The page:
Commonwealth Games: David Grevemberg supports respectful 'advocacy and activism'
"Political statements, it's not the platform for, but what we're saying is that issues around advocacy and activism that are respectful and peaceful, those are the elements that we're looking at right now."
Last Updated: 29/07/20 11:36am
David Grevemberg, Commonwealth Games Federation CEO, supports the notion of respectful "advocacy and activism" by athletes.
July 28 marked exactly two years until the start of the multi-sport competition in Birmingham and speaking to Sky Sports, the CEO discussed their position on athletes' right to protest or show support for causes they believe in in.
It's an area of discussion that's been ignited further recently with regard to the Olympics in Tokyo 2020 and Rule 50 of the Olympic Charter stating that "no kind of demonstration or political, religious or racial propaganda is permitted in any Olympic sites, venues or other areas".
However, when it comes to Birmingham 2022, Grevemberg and the organisers are expressing solidarity with athletes who wish to show 'advocacy', for example taking a knee on the podium in support for the Black Lives Matter movement.
"One of things is that the notion of protest is only one aspect of one's identity or one's sense of voice. What we have really tried to look at, is that we want to create a platform that really stands for some really fundamental principles; freedom, fairness, equality and justice," said Grevemberg.
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"The Commonwealth really embodies all of these elements and so by allowing people to express their identity, by allowing people to have their sense of belonging not only to the Commonwealth, but to themselves and their right of association, to give them opportunities to advocate as well as take action. That's what this platform is for.
"Obviously, that needs to be done in a respectful and peaceful manner. Many people have asked us, are you politicising sport by being so agile in this space? We're trying to humanise sport. That is really a step that the Federation has been taking over the past several editions to really bring some of these conversations to the forefront.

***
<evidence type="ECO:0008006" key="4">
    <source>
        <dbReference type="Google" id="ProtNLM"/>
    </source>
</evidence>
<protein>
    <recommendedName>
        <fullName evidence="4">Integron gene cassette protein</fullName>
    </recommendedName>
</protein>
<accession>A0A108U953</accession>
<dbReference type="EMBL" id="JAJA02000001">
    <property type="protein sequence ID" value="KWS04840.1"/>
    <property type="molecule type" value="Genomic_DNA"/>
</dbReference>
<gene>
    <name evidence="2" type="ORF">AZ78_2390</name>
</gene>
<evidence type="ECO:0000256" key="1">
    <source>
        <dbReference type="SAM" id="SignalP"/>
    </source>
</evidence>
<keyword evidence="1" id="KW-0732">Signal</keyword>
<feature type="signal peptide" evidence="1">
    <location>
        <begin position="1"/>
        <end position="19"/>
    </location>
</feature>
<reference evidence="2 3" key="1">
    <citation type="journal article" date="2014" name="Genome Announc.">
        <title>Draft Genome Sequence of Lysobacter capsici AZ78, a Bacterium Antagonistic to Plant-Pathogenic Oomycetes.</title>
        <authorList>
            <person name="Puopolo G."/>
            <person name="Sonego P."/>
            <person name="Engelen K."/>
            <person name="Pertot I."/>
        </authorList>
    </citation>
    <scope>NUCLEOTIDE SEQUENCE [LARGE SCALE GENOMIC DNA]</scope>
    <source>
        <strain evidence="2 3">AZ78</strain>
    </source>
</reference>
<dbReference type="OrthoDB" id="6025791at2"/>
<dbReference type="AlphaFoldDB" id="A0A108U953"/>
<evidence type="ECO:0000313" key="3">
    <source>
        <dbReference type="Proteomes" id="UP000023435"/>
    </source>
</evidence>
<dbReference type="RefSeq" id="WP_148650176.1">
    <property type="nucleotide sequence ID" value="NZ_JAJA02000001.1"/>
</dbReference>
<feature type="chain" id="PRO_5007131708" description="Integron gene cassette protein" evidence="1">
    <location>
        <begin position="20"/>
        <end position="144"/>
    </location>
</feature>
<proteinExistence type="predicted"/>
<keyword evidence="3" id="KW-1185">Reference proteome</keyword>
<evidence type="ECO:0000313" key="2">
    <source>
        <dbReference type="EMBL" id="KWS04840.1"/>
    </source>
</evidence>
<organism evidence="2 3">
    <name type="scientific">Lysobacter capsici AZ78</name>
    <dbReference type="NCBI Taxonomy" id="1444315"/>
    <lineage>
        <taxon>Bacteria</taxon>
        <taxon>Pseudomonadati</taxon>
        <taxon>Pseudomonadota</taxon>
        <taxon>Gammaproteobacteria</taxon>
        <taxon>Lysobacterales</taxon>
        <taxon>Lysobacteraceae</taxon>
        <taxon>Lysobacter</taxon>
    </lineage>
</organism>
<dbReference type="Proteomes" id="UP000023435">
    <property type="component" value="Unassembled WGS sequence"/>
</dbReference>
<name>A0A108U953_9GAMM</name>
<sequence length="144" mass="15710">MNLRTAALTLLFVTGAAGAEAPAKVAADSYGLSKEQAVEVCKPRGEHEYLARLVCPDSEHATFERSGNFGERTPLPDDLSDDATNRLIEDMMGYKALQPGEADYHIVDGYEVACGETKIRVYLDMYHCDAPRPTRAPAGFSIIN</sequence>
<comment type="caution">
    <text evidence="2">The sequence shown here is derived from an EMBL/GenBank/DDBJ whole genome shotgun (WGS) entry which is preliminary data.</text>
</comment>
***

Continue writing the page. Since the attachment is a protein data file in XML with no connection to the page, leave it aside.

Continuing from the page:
"Political statements, it's not the platform for, but what we're saying is that issues around advocacy and activism that are respectful and peaceful, those are the elements that we're looking at right now.
"We're not looking to prescribe those actions but what we are saying, looking at this and giving guidance to people to have that respectful activism, these are elements that we'll be asking people to consider as they make those decisions for themselves."
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The subjects of advocacy and activism are two of a number being widely spoken about with regard to Birmingham 2022. Prior to previous multi-sport events, like the Olympic Games in London 2012, the cost and delivery of the games were the areas being scrutinised.
Now, issues of diversity and relevance are key topics and with the growth of understanding and engagement around the Black Lives Matter movement, a debate around what place the Games has in 21st-century society is ongoing.
It's link to the British 'Empire' - it was of course previously called 'The British Empire Games' - grates with many. Those involved with Birmingham 2022 and the Commonwealth Games Federation, while wishing to recognise Britain's past, want to use the forthcoming event to move forward in a positive way.
"There are a number of elements in terms of where the Commonwealth has stood as a force for freedom, fairness, equality and justice," Grevemberg said.
"Throughout Commonwealth communities and the geography of the Commonwealth as well, it is diverse in terms of demographics but also in terms of history and shared history.
"Now, is a time to start to talk about that history in its full form. That's one of the things that we are embracing, we have been embracing and I would encourage people to look at our strategic plan.
"This isn't a new conversation for us in terms of talking about the realities of post-Colonial and post-conflict issues that are still affecting communities today.
"We need to actually run towards these conversations and really make not just the most of these conversations in terms of just talking but actually walking that talk."
Grevemberg points towards the Reconciliation Action Plan which was part of the Gold Coast games in 2018 and at the time of its launch, he highlighted its importance.
"We passionately believe that Gold Coast 2018 can and must support the process of indigenous reconciliation and social justice, at home in Australia, and further afield by recognising and honouring First Nations people across the Commonwealth," he said at the time.
"The focus that we're looking at now in terms of the dversity of Birmingham and the West Midlands and some of the boarder conversations that we're having throughout the Commonwealth and the world, is how can we be a beacon for respect and protection around some of these injustices, historical injustices, and also promote and empower through the power of sport.
"That's where we are today, it's coming up with a number of programmes that allow us to have these conversations but also innovate and create new ways that we come together and address these situations."